"And then one of our funeral directors stood in the parking lot, more than six feet away, as the family stood gathered on the porch and did a prayer service. And then we processed to the cemetery and the family witnessed the internment.”
Schramm said many families are also choosing simply to delay funerals, and opt for holding a memorial service once the pandemic has passed.
A string of challenges
But the number of families delaying funerals — along with the sheer number of people dying in the pandemic — puts another strain funeral homes: they’re running out of space to store bodies.
Some are looking for additional storage space, like refrigerated trailers, to get them through this period.
Others, like Charita Butler, are not allowing families to delay services because they don’t have the space to hold bodies.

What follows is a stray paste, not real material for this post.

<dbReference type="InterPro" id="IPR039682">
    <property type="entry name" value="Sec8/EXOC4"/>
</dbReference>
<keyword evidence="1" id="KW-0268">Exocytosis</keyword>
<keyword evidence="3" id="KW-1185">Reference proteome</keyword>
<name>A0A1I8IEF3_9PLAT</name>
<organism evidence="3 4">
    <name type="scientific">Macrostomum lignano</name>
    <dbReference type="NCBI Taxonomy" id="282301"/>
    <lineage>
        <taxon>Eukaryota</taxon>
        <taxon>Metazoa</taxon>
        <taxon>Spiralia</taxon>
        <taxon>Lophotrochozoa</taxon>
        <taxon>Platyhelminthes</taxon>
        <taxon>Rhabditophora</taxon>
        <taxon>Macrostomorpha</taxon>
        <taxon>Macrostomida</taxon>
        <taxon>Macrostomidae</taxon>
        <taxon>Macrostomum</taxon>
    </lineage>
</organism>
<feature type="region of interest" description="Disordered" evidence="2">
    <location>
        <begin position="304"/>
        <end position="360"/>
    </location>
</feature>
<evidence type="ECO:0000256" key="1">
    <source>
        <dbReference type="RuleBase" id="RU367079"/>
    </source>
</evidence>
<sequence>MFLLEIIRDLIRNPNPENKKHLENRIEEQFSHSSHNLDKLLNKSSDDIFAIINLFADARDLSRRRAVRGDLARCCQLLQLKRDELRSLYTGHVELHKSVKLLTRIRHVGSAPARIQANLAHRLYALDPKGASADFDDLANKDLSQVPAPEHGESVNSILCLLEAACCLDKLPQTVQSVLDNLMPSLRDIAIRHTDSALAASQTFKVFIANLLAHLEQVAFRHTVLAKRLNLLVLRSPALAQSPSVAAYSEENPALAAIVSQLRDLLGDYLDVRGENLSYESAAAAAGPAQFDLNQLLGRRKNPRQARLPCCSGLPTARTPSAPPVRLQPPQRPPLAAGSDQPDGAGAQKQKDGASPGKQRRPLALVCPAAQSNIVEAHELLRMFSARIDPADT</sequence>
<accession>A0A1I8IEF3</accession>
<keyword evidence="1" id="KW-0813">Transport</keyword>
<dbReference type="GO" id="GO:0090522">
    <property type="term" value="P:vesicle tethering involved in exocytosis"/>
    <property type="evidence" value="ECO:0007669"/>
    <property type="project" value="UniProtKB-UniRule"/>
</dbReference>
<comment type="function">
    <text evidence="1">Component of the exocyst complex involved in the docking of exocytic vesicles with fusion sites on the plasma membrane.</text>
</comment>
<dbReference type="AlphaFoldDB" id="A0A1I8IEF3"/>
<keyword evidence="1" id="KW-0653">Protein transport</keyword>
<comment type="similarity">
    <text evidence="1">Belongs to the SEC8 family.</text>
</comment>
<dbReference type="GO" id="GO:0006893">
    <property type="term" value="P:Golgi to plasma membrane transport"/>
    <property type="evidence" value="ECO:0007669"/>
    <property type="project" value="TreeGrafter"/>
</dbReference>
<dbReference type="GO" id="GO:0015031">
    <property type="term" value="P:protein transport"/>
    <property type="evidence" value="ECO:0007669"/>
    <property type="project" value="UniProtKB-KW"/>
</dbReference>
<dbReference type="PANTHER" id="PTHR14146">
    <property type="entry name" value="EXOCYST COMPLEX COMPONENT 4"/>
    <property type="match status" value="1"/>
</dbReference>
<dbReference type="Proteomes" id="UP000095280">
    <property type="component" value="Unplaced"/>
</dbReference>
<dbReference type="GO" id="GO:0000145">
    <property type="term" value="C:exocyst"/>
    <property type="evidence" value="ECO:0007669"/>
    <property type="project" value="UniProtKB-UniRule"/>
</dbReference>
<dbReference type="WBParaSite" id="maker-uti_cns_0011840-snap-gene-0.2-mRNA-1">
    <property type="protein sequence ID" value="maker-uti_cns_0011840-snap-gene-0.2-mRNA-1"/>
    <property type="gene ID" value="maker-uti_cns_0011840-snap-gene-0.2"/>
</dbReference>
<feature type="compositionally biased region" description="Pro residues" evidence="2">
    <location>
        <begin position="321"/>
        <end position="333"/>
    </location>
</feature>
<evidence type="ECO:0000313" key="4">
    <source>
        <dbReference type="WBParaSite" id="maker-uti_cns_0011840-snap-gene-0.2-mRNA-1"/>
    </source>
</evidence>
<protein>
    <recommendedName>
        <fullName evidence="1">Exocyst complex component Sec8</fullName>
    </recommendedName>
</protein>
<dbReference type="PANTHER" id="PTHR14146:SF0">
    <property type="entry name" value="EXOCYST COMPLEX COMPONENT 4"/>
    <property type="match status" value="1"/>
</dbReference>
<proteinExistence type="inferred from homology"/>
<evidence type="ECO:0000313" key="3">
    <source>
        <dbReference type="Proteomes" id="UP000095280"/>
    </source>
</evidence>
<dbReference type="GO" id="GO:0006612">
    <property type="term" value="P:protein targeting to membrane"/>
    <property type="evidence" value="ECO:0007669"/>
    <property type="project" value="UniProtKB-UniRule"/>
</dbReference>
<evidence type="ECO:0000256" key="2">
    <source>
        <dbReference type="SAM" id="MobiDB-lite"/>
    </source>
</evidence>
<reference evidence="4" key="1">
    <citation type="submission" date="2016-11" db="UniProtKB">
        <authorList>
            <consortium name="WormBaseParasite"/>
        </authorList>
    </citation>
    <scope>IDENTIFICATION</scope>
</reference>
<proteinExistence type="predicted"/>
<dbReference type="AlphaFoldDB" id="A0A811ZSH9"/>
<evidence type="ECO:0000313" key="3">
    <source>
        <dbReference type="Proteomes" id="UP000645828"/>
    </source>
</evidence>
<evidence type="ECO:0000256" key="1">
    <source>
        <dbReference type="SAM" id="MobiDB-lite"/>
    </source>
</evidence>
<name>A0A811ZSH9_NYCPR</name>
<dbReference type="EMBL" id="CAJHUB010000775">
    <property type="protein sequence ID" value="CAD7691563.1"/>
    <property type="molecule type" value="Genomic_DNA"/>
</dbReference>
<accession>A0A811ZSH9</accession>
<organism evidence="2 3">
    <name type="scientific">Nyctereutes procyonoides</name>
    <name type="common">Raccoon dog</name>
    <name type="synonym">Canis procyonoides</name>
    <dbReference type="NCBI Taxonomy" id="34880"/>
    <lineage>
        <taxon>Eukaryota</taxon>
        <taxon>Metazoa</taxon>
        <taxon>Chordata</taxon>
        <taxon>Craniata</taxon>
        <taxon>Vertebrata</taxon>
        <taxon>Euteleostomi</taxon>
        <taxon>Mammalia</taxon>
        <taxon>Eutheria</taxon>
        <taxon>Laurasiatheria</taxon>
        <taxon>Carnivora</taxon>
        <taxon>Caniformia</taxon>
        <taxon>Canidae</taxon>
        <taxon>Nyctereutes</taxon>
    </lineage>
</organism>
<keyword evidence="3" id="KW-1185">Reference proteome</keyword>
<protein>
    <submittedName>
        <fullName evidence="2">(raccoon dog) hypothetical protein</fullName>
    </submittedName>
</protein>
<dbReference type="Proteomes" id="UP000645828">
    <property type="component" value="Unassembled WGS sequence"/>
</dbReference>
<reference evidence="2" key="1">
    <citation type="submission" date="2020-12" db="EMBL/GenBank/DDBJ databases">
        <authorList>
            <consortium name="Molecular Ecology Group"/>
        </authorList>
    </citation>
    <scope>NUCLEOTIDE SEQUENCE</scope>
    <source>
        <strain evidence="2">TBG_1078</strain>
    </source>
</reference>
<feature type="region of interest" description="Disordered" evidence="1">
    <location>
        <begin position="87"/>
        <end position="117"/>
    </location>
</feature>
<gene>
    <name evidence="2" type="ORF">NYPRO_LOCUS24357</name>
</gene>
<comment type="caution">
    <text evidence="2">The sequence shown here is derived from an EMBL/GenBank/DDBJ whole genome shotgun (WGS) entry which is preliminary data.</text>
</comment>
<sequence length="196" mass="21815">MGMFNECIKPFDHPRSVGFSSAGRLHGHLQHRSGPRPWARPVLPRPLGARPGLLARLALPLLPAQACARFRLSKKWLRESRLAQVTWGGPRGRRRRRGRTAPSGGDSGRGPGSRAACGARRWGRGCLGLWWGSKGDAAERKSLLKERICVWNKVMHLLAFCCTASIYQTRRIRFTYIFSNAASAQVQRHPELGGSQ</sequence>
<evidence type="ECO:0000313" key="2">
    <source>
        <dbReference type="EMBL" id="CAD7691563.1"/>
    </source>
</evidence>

Tim Schramm said shortages of personal protective equipment are also stressing funeral homes. Employees who interact with the public and clean up after services need masks and gloves. And those who transport and embalm the bodies are potentially at even greater risk.
Schramm said it’s unclear how long a dead body may shed the COVID-19 virus, but the U.S. Centers for Disease Control advises keeping at least three feet away from one. That’s obviously not possible for the workers who handle the bodies, so they must wear full PPE while they do their job.